In penance for there being no trope this week, I offer up this newly released trailer for Iron Man 3.
As Iron Man 2, while still fun, was a bit of a step down quality wise from the first movie, I haven’t been quite as excited about this. But Downey was a blast in The Avengers and this trailer puts Iron Man 3 squarely back on the I Can’t Wait List.
It…looks…AWESOME! Ooo, Pepper in distress, Tony’s hair, seriously creepy iron man suit with no Tony! Yay! And what’s up with the huge bunny in the back of the explosion? Watch it again. You’ll see.
What do you do when you need to develop certain elements of a story but you don’t really have the time to do it? Use this week’s trope, The Montage!
The Montage is a common trope that has fallen into disrespect in recent years. Like many common tropes, it has been overused or done badly and that has given it a bad reputation. It has the stink of a hack writer on it. But I think it’s time to clear the air.
Like any other trope, The Montage can be powerful, funny, energetic, and even touching if it’s done well. The Montage, of course, is the stringing together of short scenes or vignettes, with or without diaglogue, usually set to music. It can be used to show a passage of time or solidify a development in the story. Read more
Welcome back to Troperiffic Tuesday! This week we take a look at one of my favorite action movie tropes. When in a tight spot, the Hero often has to improvise a way to defend himself or others. He may not have a weapon; maybe he’s the kind of Hero who Doesn’t Like Guns (a la MacGyver). If he and his entourage are trying to escape, they may turn to one of the biggest and most easily obtainable weapons around, the car. Let’s hope our Hero is skilled in the not-so-ancient art of Car Fu. Read more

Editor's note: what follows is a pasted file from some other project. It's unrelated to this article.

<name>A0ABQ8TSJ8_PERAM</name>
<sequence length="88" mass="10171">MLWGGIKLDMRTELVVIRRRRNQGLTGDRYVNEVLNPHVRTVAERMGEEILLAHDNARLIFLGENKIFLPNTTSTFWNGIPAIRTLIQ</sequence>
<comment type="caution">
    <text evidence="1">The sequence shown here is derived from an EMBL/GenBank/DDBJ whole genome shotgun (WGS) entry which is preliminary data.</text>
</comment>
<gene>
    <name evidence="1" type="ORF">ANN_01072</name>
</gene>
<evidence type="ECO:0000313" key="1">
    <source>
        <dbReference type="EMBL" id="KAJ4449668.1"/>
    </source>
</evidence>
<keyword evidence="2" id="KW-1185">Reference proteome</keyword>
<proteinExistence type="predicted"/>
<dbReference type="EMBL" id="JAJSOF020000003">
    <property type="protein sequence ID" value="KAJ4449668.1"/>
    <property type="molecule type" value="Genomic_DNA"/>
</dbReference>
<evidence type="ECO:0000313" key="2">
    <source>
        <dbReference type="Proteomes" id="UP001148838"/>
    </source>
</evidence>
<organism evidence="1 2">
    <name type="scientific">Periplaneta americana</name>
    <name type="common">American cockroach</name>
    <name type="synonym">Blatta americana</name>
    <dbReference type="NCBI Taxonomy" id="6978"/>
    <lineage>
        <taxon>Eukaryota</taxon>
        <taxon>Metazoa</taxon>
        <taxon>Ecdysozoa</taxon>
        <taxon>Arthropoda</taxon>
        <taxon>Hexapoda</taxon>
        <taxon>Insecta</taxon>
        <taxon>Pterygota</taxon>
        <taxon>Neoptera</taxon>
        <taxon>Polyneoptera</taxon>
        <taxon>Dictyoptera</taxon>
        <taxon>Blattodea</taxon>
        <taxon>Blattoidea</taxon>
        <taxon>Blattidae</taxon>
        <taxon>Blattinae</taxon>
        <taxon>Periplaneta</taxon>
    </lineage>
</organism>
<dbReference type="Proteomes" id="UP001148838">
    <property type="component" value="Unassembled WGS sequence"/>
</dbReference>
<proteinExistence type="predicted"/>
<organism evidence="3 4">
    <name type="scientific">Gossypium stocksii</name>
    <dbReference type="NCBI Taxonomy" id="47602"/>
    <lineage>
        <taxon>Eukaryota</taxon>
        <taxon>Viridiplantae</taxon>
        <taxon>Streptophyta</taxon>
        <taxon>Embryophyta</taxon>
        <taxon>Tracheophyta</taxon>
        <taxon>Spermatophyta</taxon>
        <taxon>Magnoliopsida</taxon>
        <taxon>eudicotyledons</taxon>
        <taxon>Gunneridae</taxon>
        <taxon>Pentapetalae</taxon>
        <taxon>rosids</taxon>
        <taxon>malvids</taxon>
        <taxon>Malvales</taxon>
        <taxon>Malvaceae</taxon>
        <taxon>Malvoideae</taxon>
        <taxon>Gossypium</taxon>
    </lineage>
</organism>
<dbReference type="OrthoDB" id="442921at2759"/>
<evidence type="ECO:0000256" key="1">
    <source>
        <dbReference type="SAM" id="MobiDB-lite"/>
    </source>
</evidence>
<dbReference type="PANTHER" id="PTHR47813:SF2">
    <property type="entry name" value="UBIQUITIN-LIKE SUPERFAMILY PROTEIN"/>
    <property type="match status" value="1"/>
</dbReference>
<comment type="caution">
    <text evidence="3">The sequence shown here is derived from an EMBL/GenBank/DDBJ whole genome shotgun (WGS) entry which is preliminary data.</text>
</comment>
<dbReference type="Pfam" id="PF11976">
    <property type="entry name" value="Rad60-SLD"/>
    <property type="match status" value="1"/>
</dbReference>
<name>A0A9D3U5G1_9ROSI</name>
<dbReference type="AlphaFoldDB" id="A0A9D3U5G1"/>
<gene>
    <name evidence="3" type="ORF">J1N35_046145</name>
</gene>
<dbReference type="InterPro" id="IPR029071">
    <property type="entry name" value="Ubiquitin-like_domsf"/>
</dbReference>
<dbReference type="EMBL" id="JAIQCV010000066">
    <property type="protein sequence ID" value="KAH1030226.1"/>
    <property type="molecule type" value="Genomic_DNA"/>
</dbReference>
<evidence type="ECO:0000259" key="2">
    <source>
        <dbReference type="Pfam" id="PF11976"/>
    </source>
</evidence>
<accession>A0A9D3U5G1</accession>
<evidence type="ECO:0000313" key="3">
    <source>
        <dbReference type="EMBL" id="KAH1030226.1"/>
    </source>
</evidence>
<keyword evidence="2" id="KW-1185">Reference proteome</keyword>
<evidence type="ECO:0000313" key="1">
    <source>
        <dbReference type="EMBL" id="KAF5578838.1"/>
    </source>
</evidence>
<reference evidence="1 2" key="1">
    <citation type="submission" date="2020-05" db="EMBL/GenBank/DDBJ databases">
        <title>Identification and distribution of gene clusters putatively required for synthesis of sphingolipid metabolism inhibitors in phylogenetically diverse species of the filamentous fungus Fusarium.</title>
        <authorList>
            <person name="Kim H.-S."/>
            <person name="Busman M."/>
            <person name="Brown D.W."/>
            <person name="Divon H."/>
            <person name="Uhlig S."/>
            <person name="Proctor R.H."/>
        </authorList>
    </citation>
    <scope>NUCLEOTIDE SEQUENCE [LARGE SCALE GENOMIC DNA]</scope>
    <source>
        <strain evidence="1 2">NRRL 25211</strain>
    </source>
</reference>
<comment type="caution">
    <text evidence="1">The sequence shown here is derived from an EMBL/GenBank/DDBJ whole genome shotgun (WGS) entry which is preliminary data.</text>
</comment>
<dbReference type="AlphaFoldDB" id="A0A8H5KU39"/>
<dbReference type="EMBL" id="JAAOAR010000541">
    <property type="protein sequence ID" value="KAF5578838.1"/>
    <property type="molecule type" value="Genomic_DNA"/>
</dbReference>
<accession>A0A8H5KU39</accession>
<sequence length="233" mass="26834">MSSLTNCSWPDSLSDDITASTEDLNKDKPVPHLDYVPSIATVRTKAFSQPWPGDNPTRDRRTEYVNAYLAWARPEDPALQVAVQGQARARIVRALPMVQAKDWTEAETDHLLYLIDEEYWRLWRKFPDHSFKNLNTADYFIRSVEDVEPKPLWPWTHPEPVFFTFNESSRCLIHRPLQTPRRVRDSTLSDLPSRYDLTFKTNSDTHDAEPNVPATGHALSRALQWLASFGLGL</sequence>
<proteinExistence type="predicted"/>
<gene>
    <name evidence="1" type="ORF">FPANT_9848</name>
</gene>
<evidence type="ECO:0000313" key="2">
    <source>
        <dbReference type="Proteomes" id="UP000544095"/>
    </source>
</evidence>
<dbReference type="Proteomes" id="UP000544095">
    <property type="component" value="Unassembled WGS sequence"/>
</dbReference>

This week’s trope is once again an example of how the world of fiction often doesn’t (and possibly shouldn’t) mirror the real world. Ever notice how in most books, TV shows, and movies no one has the same name? But in the real world people share first, last, or both names all the time. There is a very important reason that it doesn’t happen often in fiction; it’s confusing.
When you are creating a story and the universe in which your characters will live, everything is completely new to your audience, even if the plot takes place in modern day America. And there are a lot of details to keep track of. Having two characters with the same name or even similar sounding names, even if it is more realistic, will just muddy the waters. (Anyone else wonder in Lord of the Rings if they were talking about Sauron or Saruman?) Thus almost all fictional works have a One Steve Limit. Read more
What do the Ark of the Covenant, the Maltese Falcon, and Unobtanium all have in common? They are all versions of the MacGuffin, one of the most commonly used tropes of all time. The MacGuffin is simply what they are after; what the hero is chasing, trying to find, or trying to protect.
The MacGuffin has been a trope in stories for as long as there have been stories (see the Golden Fleece in Jason and the Argonauts) but it was first given its name by Alfred Hitchcock who credited one of his screenwriters with the term. The MacGuffin is the external motivation for the hero’s journey but has little to do with the hero’s actual character arc. In its purest form, the MacGuffin could be replaced with any other item and the story would remain essentially the same. Read more